The city — sliced, diced and served with a dash of sauce
AMID the plethora of breast cancer awareness drives, campaigns and messages that start in October and often continue beyond, we sat up and took notice of a campaign with a difference which has been carried out by a cancer care specialist based in Bangalore.
The ads, which run as billboards and banner ads on the company’s website, feature transgender women (also known as hijras) emphasising the importance of getting regular checkups to prevent breast cancer. The transgender women’s statements are powerful.
“I was born without breasts. But I don’t intend to die without them.” “It took me two surgeries to get my breasts. I don’t want another one to lose them.” And “A message to those blessed with breasts. From someone who wasn’t as fortunate.” Those who have seen the ads are, to use a colloquialism, blown away by them. The alternative sexuality community in Mumbai has hailed the ads, which have gone around on social media to general acclaim.
We, too, are impressed with the campaign, which sends out the key message while at the same time propagates a subtext by using transgender women in a place where they have not been seen before. The viewer is forced to take in the idea that hijras are just like us. And we hope this goes towards their greater acceptance in a society which is conditioned to shun them.
We have said this before, but wise words need to be repeated and so we say it again, Cabbies are often an accurate barometer to the way the city thinks. Their experience behind the wheel, the numerous passengers and their knowledge of the city, make them quite the expert when it comes to opinions about Mumbai.
So, we could not help laughing, when a lady said that she hailed a cab to take her to the posh Willingdon Club at Haji Ali. Thinking that the cabbie would not know the way to the club, the woman explained, “it is a club opposite the racecourse, next to Tardeo RTO...” the cabbie cut her off, “Yes, yes, I know, woh Willingdon club hai. Woh Parsi baboo ka club, sab Parsi udhar jaate hain.”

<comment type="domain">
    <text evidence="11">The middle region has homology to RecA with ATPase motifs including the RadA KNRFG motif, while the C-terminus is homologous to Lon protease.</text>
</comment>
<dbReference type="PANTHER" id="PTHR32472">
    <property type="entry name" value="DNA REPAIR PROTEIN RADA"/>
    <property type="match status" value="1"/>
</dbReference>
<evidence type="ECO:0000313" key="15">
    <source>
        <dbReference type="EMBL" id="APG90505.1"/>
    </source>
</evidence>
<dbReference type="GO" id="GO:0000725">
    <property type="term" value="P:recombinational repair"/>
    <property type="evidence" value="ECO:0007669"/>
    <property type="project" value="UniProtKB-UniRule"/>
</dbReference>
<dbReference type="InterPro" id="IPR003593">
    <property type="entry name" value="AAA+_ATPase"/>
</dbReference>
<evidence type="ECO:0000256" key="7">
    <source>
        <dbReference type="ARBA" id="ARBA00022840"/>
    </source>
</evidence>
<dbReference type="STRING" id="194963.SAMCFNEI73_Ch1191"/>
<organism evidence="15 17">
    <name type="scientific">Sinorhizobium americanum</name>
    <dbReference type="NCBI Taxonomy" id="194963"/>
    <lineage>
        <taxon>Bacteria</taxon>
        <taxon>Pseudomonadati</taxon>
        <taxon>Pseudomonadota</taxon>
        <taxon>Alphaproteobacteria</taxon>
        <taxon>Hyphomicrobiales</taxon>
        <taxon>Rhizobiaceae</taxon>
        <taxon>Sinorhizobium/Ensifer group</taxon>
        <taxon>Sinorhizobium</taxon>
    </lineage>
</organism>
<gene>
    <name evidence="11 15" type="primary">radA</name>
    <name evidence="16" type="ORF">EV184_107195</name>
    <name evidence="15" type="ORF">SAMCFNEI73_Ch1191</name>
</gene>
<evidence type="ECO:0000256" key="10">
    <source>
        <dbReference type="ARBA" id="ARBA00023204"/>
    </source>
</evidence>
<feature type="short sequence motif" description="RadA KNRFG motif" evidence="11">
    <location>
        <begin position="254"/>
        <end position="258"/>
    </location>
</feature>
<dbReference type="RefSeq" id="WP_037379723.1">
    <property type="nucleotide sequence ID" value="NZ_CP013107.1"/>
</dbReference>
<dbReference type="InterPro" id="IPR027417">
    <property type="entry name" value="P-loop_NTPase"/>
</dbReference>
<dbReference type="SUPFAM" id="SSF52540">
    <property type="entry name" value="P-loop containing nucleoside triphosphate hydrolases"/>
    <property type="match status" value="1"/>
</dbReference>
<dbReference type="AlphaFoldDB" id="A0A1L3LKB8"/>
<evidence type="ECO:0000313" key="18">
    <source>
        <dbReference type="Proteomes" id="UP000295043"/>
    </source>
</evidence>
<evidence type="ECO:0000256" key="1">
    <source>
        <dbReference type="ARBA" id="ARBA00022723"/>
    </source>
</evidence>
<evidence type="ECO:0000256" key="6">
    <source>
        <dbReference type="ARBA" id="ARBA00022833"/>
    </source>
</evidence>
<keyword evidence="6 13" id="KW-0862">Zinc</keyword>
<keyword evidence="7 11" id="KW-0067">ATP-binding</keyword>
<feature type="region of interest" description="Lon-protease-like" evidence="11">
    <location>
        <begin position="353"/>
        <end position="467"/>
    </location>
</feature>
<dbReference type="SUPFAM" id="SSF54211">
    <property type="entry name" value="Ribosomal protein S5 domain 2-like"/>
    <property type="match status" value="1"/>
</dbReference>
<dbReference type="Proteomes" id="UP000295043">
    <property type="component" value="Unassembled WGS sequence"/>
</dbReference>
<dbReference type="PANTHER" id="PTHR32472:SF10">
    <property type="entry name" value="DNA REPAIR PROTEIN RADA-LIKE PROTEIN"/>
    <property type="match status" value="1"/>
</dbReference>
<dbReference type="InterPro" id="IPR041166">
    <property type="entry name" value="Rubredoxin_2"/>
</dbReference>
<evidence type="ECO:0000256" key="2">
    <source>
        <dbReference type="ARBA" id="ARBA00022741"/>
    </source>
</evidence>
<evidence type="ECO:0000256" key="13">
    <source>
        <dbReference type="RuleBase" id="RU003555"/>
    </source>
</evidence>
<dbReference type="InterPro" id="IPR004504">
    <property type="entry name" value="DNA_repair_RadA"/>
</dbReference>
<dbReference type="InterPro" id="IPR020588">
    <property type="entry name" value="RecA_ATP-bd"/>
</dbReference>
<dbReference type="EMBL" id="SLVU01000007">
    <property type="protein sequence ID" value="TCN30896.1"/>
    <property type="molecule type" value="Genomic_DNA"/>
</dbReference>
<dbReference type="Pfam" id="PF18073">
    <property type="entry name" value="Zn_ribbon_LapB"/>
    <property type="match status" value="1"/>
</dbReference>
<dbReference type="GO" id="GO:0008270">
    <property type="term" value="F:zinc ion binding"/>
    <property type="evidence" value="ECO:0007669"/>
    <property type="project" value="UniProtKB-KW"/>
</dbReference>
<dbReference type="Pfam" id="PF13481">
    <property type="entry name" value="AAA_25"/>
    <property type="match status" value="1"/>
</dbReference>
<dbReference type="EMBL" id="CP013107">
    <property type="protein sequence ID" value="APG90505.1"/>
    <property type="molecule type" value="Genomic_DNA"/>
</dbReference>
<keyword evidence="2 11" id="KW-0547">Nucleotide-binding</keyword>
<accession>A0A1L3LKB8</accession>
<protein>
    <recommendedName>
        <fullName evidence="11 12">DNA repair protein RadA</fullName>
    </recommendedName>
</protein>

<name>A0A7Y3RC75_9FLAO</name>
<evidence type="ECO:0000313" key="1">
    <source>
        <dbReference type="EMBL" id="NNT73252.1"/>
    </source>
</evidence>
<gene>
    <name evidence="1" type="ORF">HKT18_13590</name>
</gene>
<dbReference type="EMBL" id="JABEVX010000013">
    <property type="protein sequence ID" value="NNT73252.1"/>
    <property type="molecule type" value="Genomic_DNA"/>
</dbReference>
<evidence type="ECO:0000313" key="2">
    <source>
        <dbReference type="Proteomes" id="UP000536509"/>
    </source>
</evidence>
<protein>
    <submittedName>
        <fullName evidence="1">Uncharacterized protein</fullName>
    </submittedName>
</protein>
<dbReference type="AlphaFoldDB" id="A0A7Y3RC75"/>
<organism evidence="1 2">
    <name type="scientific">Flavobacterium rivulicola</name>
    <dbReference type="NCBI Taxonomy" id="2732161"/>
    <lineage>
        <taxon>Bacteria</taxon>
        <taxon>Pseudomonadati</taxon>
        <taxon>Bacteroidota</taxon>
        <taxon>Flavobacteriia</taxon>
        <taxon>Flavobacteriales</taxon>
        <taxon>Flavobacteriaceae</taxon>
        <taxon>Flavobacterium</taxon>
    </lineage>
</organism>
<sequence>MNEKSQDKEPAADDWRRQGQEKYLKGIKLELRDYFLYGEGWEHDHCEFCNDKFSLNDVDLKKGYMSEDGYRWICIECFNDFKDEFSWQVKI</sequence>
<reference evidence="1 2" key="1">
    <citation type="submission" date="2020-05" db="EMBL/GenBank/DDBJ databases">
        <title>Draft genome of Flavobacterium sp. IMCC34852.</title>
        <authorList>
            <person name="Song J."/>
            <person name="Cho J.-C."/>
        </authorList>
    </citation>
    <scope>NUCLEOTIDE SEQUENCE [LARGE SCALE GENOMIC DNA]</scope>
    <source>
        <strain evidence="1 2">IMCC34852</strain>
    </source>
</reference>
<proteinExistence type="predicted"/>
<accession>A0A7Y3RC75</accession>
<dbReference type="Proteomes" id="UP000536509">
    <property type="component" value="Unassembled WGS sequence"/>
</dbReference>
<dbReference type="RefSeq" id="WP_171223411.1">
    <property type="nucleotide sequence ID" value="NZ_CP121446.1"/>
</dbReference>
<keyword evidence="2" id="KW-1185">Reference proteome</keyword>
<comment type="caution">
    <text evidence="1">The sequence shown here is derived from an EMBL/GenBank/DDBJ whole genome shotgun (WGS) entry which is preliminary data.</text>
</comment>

The Willingdon Club. Even the cabbies have an opinion on it!
(I know it is Willingdon, a club for Parsis, all Parsis go there). Wonder what the tony Willingdon committee had to say. Incidentally, this happened on the evening the club was marking a club night and the lawns had never looked prettier, music played, birds trilled and for a while, you could forget you were in Mumbai.
Insure and ensure
Television ads may be fun to watch, but we need to take their claims with a pinch of salt, not to mention lime juice. A recent commercial for a health insurance company pokes fun at a woman who drinks hot water with lime juice and honey in the mornings.
The implication is that this alone is not enough by way of health insurance, and she should fork out a wad of cash to buy paper insurance. We would like to tell the ad team that people drink hot water with lime and honey not as insurance, but as a means of staying healthy. Confusion between health tips and health insurance here, we think.
Squeeze me, please!
Travelling in a crowded local train has its high points, though the lows generally outnumber them. Regular spats over elbows and toes are seen, especially in general compartments or the ladies’ second-class.
But in the first-class compartment, it is the realm of the lower decibels. You do hear the occasional quarrel, voices raised, but specially in the ladies’ compartment it does not reach the fishwife level on the decibel meter. First-class tiffs are spiffy, as it were.
We witnessed one polite but tense exchange the other evening, in a fast Kalyan local when the ladies first-class compartment was unusually crowded. A woman sitting next to the window was squeezed in when another passenger sat next to her. Everyone moved and shuffled, “adjusting” for the new passenger.
But it wasn’t enough. The newcomer asked the woman near the window to move further on, repeated the request and added a “Please” as if that would succeed in creating the requisite space. The exasperated woman told her, quietly but firmly: “There really is no space. Saying the same thing twice and saying Please does not make the impossible possible!”
The Superstar returns
After 40 years, Raell Padamsee’s Ace Productions brought back Alyque Padamsee’s legendary production, Jesus Christ Superstar, which opened with five shows last weekend at Bandra’s St Andrews auditorium. In the audience were Suneeta Rao, Zarine Khan, Sabira Merchant, Shazahn Padamsee and Sharon Prabhakar.
It was a mix of emotions, said those who attended, a roller-coaster ride of laughing in splits to being moved to tears. A performance by Judas was described as ‘rocking’. Theatre is excited about this resurrection.